At dinner, Charlie apologizes to Kate and accompanies her to her room, where he tries to seduce her. Rejecting his advances, Kate realizes she no longer wants him, as she has fallen in love with Luc. Meanwhile, in an effort to "ensure victory" for her, Luc takes an all-too-willing Juliette to bed, seducing her, but his plan fails when he calls her "Kate".

The following morning, Kate tells Luc that Charlie wants her back, but quickly leaves the room, saying, "Cartier is waiting". She returns the necklace to Jean-Paul and purchases a Cartier check for $45,782 with her own savings to create the illusion that she sold it. After giving the check to Luc, she leaves for the airport pretending to meet Charlie. Soon after, Jean-Paul approaches Luc and reveals the charade and all that Kate has done for him. Luc rushes to the airport, boards the plane, and confesses his love for her and wants her to stay with him. Sometime later, Kate and he kiss and embrace in their beautiful new vineyard.




The lead role of Luc was originally written for Gérard Depardieu, but Kevin Kline accepted the role when Depardieu was not available for the film.[3]


Principal photography took place from September 17 to December 22, 1994.[4] French Kiss was filmed primarily in Paris, the Alpes-Maritimes department in the Provence-Alpes-Côte d'Azur region of southeastern France, and Cannes.

In Paris, scenes were shot at the Hotel George V, where Kate has her encounters with the supercilious concierge. The hotel lobby was used for the scene where the petty thief Bob steals Kate's bag after she faints. Several scenes show the Eiffel Tower in the background—the one site Kate longs to see most but keeps on missing. A phonebooth on Champs-Élysées near the Arc de Triomphe was used for the scene where Kate calls Charlie's mother. Scenes were also filmed at the American Embassy at 2 Avenue Gabriel, and the Canadian Embassy at 35 Avenue Montaigne. The scene where Luc throws money on the sidewalk was filmed at the corner of rue Paul-Albert and rue Feutrier in Montmartre.

Driving scenes in Paris were filmed in front of the Louvre near the Louvre Pyramid, along the Rive Droite, and on Rue des Rosiers, where Luc drives down a narrow, winding cobblestoned street. Additional Paris scenes were filmed at the Sacré-Cœur in Montmartre, the Grande Pharmacie de la Place Blanche at 5 Place Blanche, the Palais de Chaillot, and Place des Abbesses, where Kate and Luc discuss his "little problem". The final scene filmed in Paris was at the Gare Saint-Lazare train station, where Luc is chased by Inspector Jean-Paul Cardon while trying to board a train south to Cannes.[A]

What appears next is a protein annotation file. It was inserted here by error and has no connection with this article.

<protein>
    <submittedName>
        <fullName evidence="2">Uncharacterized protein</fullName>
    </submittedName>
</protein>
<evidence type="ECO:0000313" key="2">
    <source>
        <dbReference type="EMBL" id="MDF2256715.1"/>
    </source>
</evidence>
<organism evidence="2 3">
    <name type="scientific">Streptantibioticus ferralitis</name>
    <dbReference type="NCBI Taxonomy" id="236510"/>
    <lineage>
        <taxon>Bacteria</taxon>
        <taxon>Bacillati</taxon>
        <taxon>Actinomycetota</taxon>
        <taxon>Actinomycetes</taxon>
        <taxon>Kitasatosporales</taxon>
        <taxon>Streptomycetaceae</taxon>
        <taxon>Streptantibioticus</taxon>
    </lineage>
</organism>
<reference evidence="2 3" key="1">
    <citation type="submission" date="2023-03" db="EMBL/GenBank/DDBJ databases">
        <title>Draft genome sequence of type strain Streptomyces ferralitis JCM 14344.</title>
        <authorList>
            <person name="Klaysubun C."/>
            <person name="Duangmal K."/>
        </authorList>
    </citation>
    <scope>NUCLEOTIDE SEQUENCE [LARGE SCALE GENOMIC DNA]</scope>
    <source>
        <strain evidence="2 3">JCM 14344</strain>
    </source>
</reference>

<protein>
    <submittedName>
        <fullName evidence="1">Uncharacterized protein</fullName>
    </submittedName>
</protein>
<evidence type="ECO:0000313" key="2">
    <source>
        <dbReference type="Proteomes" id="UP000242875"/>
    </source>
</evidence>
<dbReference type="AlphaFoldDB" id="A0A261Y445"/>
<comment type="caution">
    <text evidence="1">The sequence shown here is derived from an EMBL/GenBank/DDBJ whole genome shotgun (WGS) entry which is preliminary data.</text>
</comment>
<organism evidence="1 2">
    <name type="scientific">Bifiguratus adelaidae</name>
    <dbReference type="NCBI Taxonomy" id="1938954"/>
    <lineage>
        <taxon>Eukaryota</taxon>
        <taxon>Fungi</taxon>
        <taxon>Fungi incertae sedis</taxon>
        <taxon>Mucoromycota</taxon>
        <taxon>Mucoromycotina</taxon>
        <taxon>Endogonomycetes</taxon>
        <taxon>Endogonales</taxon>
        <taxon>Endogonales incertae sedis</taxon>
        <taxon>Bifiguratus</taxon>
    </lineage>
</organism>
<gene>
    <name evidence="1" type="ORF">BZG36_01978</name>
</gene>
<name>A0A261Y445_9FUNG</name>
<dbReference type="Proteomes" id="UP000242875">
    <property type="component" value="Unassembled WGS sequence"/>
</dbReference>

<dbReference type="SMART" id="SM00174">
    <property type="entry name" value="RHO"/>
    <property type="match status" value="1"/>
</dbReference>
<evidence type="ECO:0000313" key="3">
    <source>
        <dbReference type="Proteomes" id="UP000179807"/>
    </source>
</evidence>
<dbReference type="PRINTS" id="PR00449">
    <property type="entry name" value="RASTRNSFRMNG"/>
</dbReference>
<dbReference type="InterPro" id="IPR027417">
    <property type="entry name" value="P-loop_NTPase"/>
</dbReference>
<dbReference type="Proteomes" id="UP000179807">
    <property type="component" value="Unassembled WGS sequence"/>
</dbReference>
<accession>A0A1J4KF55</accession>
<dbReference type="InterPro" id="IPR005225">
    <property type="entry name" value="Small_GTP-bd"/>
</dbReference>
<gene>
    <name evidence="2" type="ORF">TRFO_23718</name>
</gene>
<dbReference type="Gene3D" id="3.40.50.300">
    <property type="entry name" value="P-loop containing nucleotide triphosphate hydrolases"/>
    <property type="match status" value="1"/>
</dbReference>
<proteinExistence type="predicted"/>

In the Provence-Alpes-Côte d'Azur region, the small village of Valbonne, about fifteen minutes north of Cannes, was used for several scenes, including the scene where Luc fights with his brother in the main village square in front of the Hotel les Armoiries, an old seventeenth century building. Other scenes were filmed at the train station and nearby vineyards around La Ravelle, 84240 La Tour-d'Aigues, The train station near Meyrargues, Bouches-du-Rhône, was also used in one scene.

In Cannes, several exterior shots of the Carlton Hotel were used to represent where the four main characters stay. There are interior scenes of the lobby and the brasserie used for morning breakfasts. Other scenes filmed here include the beach in front of the hotel along with the adjacent waterfront—in particular the Cartier boutique on the next corner. The grape harvest scenes were filmed at Château Val Joanis in Pertuis, Vaucluse. Studio scenes were shot at Paris Studios Cinéma.


The film was originally titled Paris Match, a play on the name of the famous French newsmagazine. However, the title had to be changed after Billy Crystal challenged it with the MPAA as being too close to that of his own Paris-set romantic comedy Forget Paris, released just two weeks later.[5]


The French Kiss Original Soundtrack album was released by Mercury Records on CD on May 9, 1995.[6] It peaked at 170 on the Billboard 200.[6]

1."Someone like You" (Van Morrison)Van Morrison4:06
2."La Vie en rose" (Mack David, Louis Louiguy, Marcel Louiguy, Édith Piaf)Louis Armstrong3:22
3."Les Yeux ouverts" (Fabian Andre, Wilbur Schwandt, Gus Kahn)The Beautiful South3:33
4."Via con me" (Paolo Conte)Paolo Conte2:36
5."I Love Paris" (Cole Porter)Toots Thielemans1:38
6."Feels like a Woman" (Tena Clark, Zucchero)Zucchero5:12
7."I Love Paris" (Cole Porter)Ella Fitzgerald4:57
8."Verlaine" (Charles Trenet, Paul Verlaine)Charles Trenet3:10
9."C'est trop beau" (Francis López, Raymond Vincy)Tino Rossi2:31
10."La Mer" (Albert Lasry, Charles Trenet)Kevin Kline3:44
11."I Want You (Love Theme from French Kiss)" (James Newton Howard)Instrumental2:04
12."Les Yeux de ton père" (Mathieu Crespin, Stefane Mellino, Jean-Marie Paulus, Noel Rota)Les Négresses Vertes3:57
Total length:40:50


Critical response[edit]